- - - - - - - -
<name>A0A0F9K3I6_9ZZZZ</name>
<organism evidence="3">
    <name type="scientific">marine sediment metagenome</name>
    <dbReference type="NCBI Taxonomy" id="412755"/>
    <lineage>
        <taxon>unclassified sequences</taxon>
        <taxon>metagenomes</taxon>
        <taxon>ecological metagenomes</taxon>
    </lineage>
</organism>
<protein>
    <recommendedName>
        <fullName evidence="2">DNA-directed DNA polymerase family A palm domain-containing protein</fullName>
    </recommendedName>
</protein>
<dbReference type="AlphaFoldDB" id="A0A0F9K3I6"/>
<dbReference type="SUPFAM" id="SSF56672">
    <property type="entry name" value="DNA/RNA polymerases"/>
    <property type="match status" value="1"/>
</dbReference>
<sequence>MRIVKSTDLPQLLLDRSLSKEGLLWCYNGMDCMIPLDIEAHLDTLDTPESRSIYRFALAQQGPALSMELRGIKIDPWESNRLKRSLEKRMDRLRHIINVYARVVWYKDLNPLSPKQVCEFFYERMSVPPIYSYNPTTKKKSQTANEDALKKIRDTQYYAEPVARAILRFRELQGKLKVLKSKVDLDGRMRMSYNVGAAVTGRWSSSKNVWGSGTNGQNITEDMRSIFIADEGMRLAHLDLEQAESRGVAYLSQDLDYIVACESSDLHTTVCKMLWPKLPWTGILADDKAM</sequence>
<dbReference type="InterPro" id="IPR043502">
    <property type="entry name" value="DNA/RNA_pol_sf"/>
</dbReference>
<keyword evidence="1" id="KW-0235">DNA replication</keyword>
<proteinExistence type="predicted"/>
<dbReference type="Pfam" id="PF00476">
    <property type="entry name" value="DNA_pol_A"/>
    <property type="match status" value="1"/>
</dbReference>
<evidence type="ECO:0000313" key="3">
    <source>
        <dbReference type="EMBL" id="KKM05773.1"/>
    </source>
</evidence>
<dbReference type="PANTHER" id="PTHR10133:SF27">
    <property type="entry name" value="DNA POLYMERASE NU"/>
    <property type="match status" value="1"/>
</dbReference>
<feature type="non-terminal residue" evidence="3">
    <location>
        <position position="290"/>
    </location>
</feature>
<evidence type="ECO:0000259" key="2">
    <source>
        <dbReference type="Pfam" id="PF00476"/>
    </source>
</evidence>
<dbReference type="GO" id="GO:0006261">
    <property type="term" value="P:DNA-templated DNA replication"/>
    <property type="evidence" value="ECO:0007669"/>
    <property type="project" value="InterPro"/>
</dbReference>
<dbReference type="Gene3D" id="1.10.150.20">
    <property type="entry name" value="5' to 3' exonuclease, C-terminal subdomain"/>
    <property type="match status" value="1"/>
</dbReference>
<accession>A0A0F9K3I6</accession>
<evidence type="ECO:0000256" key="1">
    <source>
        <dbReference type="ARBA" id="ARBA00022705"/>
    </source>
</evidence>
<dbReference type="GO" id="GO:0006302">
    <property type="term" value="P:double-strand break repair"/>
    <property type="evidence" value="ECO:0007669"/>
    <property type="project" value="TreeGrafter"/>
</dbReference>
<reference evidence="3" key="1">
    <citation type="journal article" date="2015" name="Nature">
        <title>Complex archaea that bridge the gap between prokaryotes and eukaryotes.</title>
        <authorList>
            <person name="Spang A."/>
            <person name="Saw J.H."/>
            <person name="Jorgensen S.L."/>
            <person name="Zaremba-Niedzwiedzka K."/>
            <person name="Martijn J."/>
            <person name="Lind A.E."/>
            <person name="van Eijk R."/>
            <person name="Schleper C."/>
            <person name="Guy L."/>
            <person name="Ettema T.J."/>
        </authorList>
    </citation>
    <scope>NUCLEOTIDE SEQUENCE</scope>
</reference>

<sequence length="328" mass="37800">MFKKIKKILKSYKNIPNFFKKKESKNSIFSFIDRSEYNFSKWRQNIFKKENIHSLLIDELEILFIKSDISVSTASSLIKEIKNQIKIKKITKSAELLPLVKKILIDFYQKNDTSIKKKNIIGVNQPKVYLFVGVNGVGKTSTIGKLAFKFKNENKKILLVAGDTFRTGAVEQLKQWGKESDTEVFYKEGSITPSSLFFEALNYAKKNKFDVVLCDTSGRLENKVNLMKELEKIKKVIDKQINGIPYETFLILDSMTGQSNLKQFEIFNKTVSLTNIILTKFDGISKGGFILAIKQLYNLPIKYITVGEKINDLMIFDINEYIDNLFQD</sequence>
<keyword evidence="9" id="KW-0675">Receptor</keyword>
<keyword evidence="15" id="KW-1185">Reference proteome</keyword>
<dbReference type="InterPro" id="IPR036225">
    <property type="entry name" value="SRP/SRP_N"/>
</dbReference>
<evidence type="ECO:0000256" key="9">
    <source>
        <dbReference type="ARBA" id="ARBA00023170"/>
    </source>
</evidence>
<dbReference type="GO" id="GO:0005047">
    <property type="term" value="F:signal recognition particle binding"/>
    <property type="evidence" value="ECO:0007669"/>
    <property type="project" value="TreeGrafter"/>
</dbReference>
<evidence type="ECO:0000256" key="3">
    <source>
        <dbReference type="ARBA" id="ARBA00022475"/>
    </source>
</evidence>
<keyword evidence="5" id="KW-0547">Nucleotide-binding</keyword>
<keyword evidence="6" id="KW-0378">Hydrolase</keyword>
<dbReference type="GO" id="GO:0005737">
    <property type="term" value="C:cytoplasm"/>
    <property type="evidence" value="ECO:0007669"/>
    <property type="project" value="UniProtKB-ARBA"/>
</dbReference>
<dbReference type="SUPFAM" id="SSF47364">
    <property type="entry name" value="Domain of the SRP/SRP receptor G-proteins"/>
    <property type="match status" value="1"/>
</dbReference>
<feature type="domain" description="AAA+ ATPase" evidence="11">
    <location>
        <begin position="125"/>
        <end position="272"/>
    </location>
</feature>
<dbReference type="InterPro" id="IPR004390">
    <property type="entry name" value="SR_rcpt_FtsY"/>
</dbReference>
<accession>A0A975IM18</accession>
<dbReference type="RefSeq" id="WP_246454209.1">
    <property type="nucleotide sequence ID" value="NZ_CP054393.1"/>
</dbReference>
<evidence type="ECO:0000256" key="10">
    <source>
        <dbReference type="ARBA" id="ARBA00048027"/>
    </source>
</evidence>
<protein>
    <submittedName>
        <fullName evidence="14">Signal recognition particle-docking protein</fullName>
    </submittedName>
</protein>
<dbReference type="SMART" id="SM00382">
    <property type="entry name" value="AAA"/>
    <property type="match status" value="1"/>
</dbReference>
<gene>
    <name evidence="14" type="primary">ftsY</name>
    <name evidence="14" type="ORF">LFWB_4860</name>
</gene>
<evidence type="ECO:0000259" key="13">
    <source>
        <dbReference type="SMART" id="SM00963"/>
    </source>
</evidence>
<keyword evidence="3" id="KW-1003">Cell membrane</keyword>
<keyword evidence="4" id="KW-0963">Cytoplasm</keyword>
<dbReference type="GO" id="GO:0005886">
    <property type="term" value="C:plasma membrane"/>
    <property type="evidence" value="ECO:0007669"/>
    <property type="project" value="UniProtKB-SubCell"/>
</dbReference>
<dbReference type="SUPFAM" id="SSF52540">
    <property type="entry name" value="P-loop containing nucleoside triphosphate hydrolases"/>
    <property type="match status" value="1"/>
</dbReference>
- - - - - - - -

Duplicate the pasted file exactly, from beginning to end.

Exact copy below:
<name>A0A0F9K3I6_9ZZZZ</name>
<organism evidence="3">
    <name type="scientific">marine sediment metagenome</name>
    <dbReference type="NCBI Taxonomy" id="412755"/>
    <lineage>
        <taxon>unclassified sequences</taxon>
        <taxon>metagenomes</taxon>
        <taxon>ecological metagenomes</taxon>
    </lineage>
</organism>
<protein>
    <recommendedName>
        <fullName evidence="2">DNA-directed DNA polymerase family A palm domain-containing protein</fullName>
    </recommendedName>
</protein>
<dbReference type="AlphaFoldDB" id="A0A0F9K3I6"/>
<dbReference type="SUPFAM" id="SSF56672">
    <property type="entry name" value="DNA/RNA polymerases"/>
    <property type="match status" value="1"/>
</dbReference>
<sequence>MRIVKSTDLPQLLLDRSLSKEGLLWCYNGMDCMIPLDIEAHLDTLDTPESRSIYRFALAQQGPALSMELRGIKIDPWESNRLKRSLEKRMDRLRHIINVYARVVWYKDLNPLSPKQVCEFFYERMSVPPIYSYNPTTKKKSQTANEDALKKIRDTQYYAEPVARAILRFRELQGKLKVLKSKVDLDGRMRMSYNVGAAVTGRWSSSKNVWGSGTNGQNITEDMRSIFIADEGMRLAHLDLEQAESRGVAYLSQDLDYIVACESSDLHTTVCKMLWPKLPWTGILADDKAM</sequence>
<dbReference type="InterPro" id="IPR043502">
    <property type="entry name" value="DNA/RNA_pol_sf"/>
</dbReference>
<keyword evidence="1" id="KW-0235">DNA replication</keyword>
<proteinExistence type="predicted"/>
<dbReference type="Pfam" id="PF00476">
    <property type="entry name" value="DNA_pol_A"/>
    <property type="match status" value="1"/>
</dbReference>
<evidence type="ECO:0000313" key="3">
    <source>
        <dbReference type="EMBL" id="KKM05773.1"/>
    </source>
</evidence>
<dbReference type="PANTHER" id="PTHR10133:SF27">
    <property type="entry name" value="DNA POLYMERASE NU"/>
    <property type="match status" value="1"/>
</dbReference>
<feature type="non-terminal residue" evidence="3">
    <location>
        <position position="290"/>
    </location>
</feature>
<evidence type="ECO:0000259" key="2">
    <source>
        <dbReference type="Pfam" id="PF00476"/>
    </source>
</evidence>
<dbReference type="GO" id="GO:0006261">
    <property type="term" value="P:DNA-templated DNA replication"/>
    <property type="evidence" value="ECO:0007669"/>
    <property type="project" value="InterPro"/>
</dbReference>
<dbReference type="Gene3D" id="1.10.150.20">
    <property type="entry name" value="5' to 3' exonuclease, C-terminal subdomain"/>
    <property type="match status" value="1"/>
</dbReference>
<accession>A0A0F9K3I6</accession>
<evidence type="ECO:0000256" key="1">
    <source>
        <dbReference type="ARBA" id="ARBA00022705"/>
    </source>
</evidence>
<dbReference type="GO" id="GO:0006302">
    <property type="term" value="P:double-strand break repair"/>
    <property type="evidence" value="ECO:0007669"/>
    <property type="project" value="TreeGrafter"/>
</dbReference>
<reference evidence="3" key="1">
    <citation type="journal article" date="2015" name="Nature">
        <title>Complex archaea that bridge the gap between prokaryotes and eukaryotes.</title>
        <authorList>
            <person name="Spang A."/>
            <person name="Saw J.H."/>
            <person name="Jorgensen S.L."/>
            <person name="Zaremba-Niedzwiedzka K."/>
            <person name="Martijn J."/>
            <person name="Lind A.E."/>
            <person name="van Eijk R."/>
            <person name="Schleper C."/>
            <person name="Guy L."/>
            <person name="Ettema T.J."/>
        </authorList>
    </citation>
    <scope>NUCLEOTIDE SEQUENCE</scope>
</reference>

<sequence length="328" mass="37800">MFKKIKKILKSYKNIPNFFKKKESKNSIFSFIDRSEYNFSKWRQNIFKKENIHSLLIDELEILFIKSDISVSTASSLIKEIKNQIKIKKITKSAELLPLVKKILIDFYQKNDTSIKKKNIIGVNQPKVYLFVGVNGVGKTSTIGKLAFKFKNENKKILLVAGDTFRTGAVEQLKQWGKESDTEVFYKEGSITPSSLFFEALNYAKKNKFDVVLCDTSGRLENKVNLMKELEKIKKVIDKQINGIPYETFLILDSMTGQSNLKQFEIFNKTVSLTNIILTKFDGISKGGFILAIKQLYNLPIKYITVGEKINDLMIFDINEYIDNLFQD</sequence>
<keyword evidence="9" id="KW-0675">Receptor</keyword>
<keyword evidence="15" id="KW-1185">Reference proteome</keyword>
<dbReference type="InterPro" id="IPR036225">
    <property type="entry name" value="SRP/SRP_N"/>
</dbReference>
<evidence type="ECO:0000256" key="9">
    <source>
        <dbReference type="ARBA" id="ARBA00023170"/>
    </source>
</evidence>
<dbReference type="GO" id="GO:0005047">
    <property type="term" value="F:signal recognition particle binding"/>
    <property type="evidence" value="ECO:0007669"/>
    <property type="project" value="TreeGrafter"/>
</dbReference>
<evidence type="ECO:0000256" key="3">
    <source>
        <dbReference type="ARBA" id="ARBA00022475"/>
    </source>
</evidence>
<keyword evidence="5" id="KW-0547">Nucleotide-binding</keyword>
<keyword evidence="6" id="KW-0378">Hydrolase</keyword>
<dbReference type="GO" id="GO:0005737">
    <property type="term" value="C:cytoplasm"/>
    <property type="evidence" value="ECO:0007669"/>
    <property type="project" value="UniProtKB-ARBA"/>
</dbReference>
<dbReference type="SUPFAM" id="SSF47364">
    <property type="entry name" value="Domain of the SRP/SRP receptor G-proteins"/>
    <property type="match status" value="1"/>
</dbReference>
<feature type="domain" description="AAA+ ATPase" evidence="11">
    <location>
        <begin position="125"/>
        <end position="272"/>
    </location>
</feature>
<dbReference type="InterPro" id="IPR004390">
    <property type="entry name" value="SR_rcpt_FtsY"/>
</dbReference>
<accession>A0A975IM18</accession>
<dbReference type="RefSeq" id="WP_246454209.1">
    <property type="nucleotide sequence ID" value="NZ_CP054393.1"/>
</dbReference>
<evidence type="ECO:0000256" key="10">
    <source>
        <dbReference type="ARBA" id="ARBA00048027"/>
    </source>
</evidence>
<protein>
    <submittedName>
        <fullName evidence="14">Signal recognition particle-docking protein</fullName>
    </submittedName>
</protein>
<dbReference type="SMART" id="SM00382">
    <property type="entry name" value="AAA"/>
    <property type="match status" value="1"/>
</dbReference>
<gene>
    <name evidence="14" type="primary">ftsY</name>
    <name evidence="14" type="ORF">LFWB_4860</name>
</gene>
<evidence type="ECO:0000259" key="13">
    <source>
        <dbReference type="SMART" id="SM00963"/>
    </source>
</evidence>
<keyword evidence="3" id="KW-1003">Cell membrane</keyword>
<keyword evidence="4" id="KW-0963">Cytoplasm</keyword>
<dbReference type="GO" id="GO:0005886">
    <property type="term" value="C:plasma membrane"/>
    <property type="evidence" value="ECO:0007669"/>
    <property type="project" value="UniProtKB-SubCell"/>
</dbReference>
<dbReference type="SUPFAM" id="SSF52540">
    <property type="entry name" value="P-loop containing nucleoside triphosphate hydrolases"/>
    <property type="match status" value="1"/>
</dbReference>